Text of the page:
This summer, Penn’s Office of the Provost is pioneering an innovative educational program online for rising seniors in high schools throughout the city. There’s no cost to participate, and no GPA or testing requirements—mere interest and a desire to continue studying throughout the summer is all that is needed.
Valarie E. Swain-Cade McCoullum, Penn’s Vice Provost for Student Engagement and the Provost’s Distinguished Senior Fellow of Student Engagement at the Graduate School of Education, says the initiative—the Penn Rising Senior Summer Academy (PennRSSA)—has the capacity to reach thousands of soon-to-be high school seniors within the School District of Philadelphia. About 100 graduate and professional students from all 12 schools at Penn will serve as course instructors and mentors, receiving stipends for their service. Participants, which can include students from local public and charter schools, will receive academic credit on their high school transcript.
McCoullum, a native Philadelphian who has served at Penn for more than 40 years, most recently as Vice Provost for University Life, says this program, for her, is personal.
“It’s not just a professional privilege to run such a program,” she says. “It’s a personal imperative. Universities have a sure and certain mandate to be a valued and respectful partner to our communities.”
There are two components to Penn RSSA: There’s the PennRSSA “Academy,” admitting up to 2,500 students in an intensive, four-week summer program, which will feature a peer cohort model. It will begin the first week of July, and will include Monday through Friday (10 a.m. to 2 p.m.) live, online instruction via Canvas and Google Meet on a variety of topics (Applying to College, Applied Economics and Finance, Storytelling: Writing for Different Audiences, and Career Pathways) that are meant to boost academic, career, and postsecondary preparation. The second component, available to all 14,000-plus rising seniors in Philadelphia, includes a self-guided MOOC called How to Apply to College offered by Steppingstone Scholars and Penn Admissions through Coursera.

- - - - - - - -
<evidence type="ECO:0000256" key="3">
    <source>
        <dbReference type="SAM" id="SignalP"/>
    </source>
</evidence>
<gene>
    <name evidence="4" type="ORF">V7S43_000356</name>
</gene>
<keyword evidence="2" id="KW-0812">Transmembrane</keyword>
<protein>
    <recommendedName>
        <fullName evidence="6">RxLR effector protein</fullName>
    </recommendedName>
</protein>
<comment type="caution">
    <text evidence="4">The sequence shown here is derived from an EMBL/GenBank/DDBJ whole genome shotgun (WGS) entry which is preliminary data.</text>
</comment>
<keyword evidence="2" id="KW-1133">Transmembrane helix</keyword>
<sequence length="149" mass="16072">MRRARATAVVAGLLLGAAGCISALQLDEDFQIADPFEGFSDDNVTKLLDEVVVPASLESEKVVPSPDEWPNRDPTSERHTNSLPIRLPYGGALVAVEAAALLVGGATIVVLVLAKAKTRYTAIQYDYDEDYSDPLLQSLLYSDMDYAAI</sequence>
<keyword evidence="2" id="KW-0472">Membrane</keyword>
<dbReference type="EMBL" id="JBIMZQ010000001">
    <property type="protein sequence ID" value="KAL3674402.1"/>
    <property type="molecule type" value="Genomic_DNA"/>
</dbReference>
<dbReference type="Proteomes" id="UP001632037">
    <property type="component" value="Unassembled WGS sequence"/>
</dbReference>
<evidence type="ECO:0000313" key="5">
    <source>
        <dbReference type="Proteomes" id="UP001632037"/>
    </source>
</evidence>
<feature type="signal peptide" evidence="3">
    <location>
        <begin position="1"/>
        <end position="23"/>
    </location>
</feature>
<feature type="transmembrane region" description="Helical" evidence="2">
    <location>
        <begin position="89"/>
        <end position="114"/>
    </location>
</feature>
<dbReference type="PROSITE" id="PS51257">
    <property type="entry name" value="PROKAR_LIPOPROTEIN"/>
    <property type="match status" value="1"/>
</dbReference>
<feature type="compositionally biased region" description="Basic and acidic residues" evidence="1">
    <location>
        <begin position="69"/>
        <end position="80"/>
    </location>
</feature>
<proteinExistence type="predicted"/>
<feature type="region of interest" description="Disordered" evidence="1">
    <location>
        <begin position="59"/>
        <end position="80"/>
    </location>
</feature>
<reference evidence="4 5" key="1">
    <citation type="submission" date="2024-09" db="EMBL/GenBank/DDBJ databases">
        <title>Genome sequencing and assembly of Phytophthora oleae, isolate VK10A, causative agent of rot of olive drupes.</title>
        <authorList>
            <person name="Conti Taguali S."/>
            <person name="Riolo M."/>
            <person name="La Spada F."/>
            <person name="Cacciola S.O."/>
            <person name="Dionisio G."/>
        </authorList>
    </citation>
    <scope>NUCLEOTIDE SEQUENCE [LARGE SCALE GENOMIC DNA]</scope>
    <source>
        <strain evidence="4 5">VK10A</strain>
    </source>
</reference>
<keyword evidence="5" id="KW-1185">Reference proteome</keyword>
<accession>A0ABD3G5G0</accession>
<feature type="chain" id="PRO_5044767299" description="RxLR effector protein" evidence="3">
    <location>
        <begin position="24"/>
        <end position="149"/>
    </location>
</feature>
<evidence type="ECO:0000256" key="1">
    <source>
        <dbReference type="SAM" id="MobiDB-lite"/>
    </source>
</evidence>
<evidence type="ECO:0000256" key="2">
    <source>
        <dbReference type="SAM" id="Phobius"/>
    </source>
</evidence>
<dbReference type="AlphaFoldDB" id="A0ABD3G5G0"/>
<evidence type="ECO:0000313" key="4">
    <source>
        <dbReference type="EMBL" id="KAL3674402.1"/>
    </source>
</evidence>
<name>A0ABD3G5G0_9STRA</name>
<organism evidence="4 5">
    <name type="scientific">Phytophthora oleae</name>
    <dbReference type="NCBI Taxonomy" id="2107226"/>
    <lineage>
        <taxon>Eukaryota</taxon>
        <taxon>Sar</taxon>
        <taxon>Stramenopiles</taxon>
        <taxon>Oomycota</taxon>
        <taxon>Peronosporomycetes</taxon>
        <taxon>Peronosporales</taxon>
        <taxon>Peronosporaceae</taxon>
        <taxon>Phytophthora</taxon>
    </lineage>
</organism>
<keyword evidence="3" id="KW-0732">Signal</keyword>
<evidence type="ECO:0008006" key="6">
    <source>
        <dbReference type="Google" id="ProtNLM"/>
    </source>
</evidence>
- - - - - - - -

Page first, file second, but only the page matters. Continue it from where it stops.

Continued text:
Throughout the past week, McCoullum says the program has already attracted 500 students, and she’s actively reaching out to high school principals around the city to spread the word even more. There’s a tentative deadline to enroll set for June 19; student orientation begins the week of June 29.
It’s a particularly important time for such an initiative to surge ahead, McCoullum says, as the nation not only faces the global coronavirus pandemic, but also significant racial conflict.
“All of us are living through the terror from hour to hour as a community,” McCoullum says. “And it’s important to be able to focus on care, comfort, and possibilities.”
The overarching goals of PennRSSA are large, and include increasing access to high-quality learning experiences, actively promoting student attendance and engagement, communicating high expectations, and equipping participants for postsecondary success. It is McCoullum’s hope that the program will contribute to improving the School District’s lagging retention, high school graduation, and post-secondary application, enrollment, and matriculation rates, which could all be exacerbated by COVID-19.
During a PennRSSA information session on June 3, McCoullum told students that she hopes the program—and Penn as a whole—can be a “partner in your resilience.” “Anything we can do to support you is our priority,” she said.
Additional information sessions, led by McCoullum and the rest of the PennRSSA team (Kimberly Bowers, Carol Henderson, Augusta Atinuke Irele, and Elaine Leigh), will be offered on Zoom June 10 and June 16. For more information, as well as to sign up to participate, visit provost.upenn.edu/pennrssa.